Conventional electrical blankets comprise a woven fabric having the warp and filling ends so interlaced that at desired intervals channels are formed through which the wires of the heating element are drawn. The fabric is produced from spun fibers which are napped so that the blanket's finish appears quite similar to a nonelectric blanket. In use, the nap entraps air warmed by current flow through the wires so as to distribute heat throughout the blanket.

A deficiency of electric blankets of the type just described is that the nap tends to "pill" and become nonuniform as the blanket is subjected to use. This is detrimental not only to the blanket's appearance, but also with respect to its ability to evenly maintain the heat generated by the electrical elements. As a result, "hot spots" develop in the blanket.

In U.S. Pat. No. 3,528,874 which issued on Sept. 15, 1970, there is disclosed a blanket construction completely different from a conventional napped blanket. More particularly, an open mesh scrim substrate is interposed between layers of foam. The exposed surfaces of the foam are flocked to give a luxurious appearance and feel to the construction. The resultant product also is lightweight, supple and durable.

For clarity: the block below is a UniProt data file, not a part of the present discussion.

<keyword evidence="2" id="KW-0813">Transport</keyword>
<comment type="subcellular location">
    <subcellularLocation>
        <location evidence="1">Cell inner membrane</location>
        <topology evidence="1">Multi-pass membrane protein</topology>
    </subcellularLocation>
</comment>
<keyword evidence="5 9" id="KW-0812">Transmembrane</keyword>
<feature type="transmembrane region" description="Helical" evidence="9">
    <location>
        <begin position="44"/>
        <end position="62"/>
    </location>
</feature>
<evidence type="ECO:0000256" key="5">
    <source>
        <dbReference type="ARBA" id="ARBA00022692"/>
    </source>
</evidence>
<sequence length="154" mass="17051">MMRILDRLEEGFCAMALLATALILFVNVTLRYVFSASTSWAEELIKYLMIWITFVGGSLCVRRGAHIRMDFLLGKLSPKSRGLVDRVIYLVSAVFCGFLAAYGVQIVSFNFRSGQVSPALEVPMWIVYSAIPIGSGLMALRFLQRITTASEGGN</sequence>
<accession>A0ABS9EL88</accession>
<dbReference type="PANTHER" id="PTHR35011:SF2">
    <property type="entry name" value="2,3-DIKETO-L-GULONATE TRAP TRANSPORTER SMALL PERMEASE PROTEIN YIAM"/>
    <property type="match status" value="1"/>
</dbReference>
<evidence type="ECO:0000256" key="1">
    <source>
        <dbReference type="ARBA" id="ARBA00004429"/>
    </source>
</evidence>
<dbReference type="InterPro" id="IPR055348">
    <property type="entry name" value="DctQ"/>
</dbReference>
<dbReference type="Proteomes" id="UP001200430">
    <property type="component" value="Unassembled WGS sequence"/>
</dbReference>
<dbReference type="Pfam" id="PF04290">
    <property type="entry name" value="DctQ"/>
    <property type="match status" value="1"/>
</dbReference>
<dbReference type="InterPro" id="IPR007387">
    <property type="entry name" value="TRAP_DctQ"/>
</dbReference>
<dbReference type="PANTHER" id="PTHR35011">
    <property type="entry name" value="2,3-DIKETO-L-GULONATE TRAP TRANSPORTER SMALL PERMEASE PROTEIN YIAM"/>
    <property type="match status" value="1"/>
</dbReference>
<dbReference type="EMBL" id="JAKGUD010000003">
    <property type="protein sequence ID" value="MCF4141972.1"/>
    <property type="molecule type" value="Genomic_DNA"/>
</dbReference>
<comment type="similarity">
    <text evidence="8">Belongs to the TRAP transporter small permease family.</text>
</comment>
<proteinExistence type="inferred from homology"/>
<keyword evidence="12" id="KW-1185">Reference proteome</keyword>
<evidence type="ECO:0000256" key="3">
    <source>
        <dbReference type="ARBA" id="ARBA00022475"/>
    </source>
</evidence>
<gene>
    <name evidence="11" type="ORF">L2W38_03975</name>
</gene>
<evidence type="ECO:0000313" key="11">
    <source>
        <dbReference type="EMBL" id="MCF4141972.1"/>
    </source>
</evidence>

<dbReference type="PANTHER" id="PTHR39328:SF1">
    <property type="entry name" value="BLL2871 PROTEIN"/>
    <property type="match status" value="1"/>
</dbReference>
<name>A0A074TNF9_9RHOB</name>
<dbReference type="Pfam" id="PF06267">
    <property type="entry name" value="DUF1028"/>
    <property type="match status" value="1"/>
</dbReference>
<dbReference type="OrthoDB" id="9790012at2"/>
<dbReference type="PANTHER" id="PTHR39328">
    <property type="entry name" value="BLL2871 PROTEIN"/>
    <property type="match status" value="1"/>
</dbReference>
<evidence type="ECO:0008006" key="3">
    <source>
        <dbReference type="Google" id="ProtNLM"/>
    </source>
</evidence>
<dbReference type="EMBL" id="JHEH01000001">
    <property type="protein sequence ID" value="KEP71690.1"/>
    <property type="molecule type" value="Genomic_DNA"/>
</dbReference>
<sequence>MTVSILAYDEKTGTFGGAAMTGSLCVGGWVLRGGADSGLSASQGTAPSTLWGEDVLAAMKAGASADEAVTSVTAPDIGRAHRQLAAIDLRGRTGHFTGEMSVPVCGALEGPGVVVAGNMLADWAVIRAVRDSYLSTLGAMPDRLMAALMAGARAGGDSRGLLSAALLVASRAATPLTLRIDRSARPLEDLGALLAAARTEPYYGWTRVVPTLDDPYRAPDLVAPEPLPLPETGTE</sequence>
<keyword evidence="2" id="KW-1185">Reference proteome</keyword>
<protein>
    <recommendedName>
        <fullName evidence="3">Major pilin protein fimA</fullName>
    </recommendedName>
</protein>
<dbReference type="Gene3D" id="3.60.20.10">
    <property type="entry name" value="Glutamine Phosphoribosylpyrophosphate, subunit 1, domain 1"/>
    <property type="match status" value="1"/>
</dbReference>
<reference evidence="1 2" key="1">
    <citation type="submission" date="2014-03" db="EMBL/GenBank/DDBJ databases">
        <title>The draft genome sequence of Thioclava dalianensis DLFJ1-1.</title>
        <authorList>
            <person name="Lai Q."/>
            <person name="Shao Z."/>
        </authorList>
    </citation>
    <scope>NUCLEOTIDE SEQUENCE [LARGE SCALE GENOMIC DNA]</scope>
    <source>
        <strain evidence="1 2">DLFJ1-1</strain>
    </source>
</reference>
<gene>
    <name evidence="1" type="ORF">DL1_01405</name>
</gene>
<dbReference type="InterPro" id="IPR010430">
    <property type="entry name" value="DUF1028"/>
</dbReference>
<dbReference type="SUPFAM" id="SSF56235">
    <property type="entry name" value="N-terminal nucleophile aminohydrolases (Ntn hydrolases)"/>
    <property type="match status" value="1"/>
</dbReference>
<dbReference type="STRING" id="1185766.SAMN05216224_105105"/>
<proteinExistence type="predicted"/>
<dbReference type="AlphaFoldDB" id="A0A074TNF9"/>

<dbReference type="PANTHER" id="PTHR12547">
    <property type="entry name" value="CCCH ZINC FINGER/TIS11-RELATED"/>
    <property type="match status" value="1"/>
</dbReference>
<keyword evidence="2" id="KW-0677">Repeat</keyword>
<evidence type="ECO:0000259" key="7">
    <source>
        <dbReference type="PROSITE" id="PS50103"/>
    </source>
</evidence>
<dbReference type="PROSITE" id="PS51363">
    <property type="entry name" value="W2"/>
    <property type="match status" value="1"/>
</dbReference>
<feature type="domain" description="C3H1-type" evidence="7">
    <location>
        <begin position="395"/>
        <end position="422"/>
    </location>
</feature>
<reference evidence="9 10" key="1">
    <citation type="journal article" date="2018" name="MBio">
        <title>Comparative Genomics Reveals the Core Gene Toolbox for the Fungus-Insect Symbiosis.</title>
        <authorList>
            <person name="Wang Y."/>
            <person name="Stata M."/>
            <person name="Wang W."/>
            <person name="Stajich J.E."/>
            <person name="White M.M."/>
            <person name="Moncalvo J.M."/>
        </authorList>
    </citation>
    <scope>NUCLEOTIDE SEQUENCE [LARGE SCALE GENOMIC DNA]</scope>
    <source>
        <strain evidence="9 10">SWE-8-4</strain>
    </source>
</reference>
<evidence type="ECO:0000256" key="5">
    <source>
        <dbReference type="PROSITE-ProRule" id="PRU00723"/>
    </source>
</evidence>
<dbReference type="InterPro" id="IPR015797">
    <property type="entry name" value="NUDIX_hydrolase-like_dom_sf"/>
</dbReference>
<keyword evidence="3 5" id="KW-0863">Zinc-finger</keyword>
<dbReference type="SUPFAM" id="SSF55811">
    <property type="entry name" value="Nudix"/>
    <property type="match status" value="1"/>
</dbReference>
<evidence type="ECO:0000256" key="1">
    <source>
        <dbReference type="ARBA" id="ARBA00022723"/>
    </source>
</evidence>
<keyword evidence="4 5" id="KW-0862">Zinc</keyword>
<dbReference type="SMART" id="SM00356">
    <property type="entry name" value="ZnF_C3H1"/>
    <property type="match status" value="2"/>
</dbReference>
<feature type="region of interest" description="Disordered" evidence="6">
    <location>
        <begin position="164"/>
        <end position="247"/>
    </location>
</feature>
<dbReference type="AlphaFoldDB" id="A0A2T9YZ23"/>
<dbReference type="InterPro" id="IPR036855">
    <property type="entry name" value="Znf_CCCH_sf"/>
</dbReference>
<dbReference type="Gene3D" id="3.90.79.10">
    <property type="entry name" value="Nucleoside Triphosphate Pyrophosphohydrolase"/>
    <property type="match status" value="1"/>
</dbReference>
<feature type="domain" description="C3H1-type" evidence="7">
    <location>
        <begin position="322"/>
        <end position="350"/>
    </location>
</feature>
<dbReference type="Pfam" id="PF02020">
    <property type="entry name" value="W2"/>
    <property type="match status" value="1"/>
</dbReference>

Inasmuch as the foam layers in a flocked blanket include permanent air cells, such a construction appeared attractive for modification to an electric blanket since air entrapped in the foam cells could be heated to uniformly distribute the heat throughout the blanket without concern that deterioration would produce "hot spots". Accordingly, efforts were undertaken to produce such a blanket.

In accordance with U.S. Pat. No. 3,528,874, the foam surfaces which face the scrim are flame-laminated together. This is possible because the scrim interposed between the foam layers is a very open mesh. Obviously, however, such a flame-lamination process does not lend itself to the formation of the channels required to receive electrical heating wires.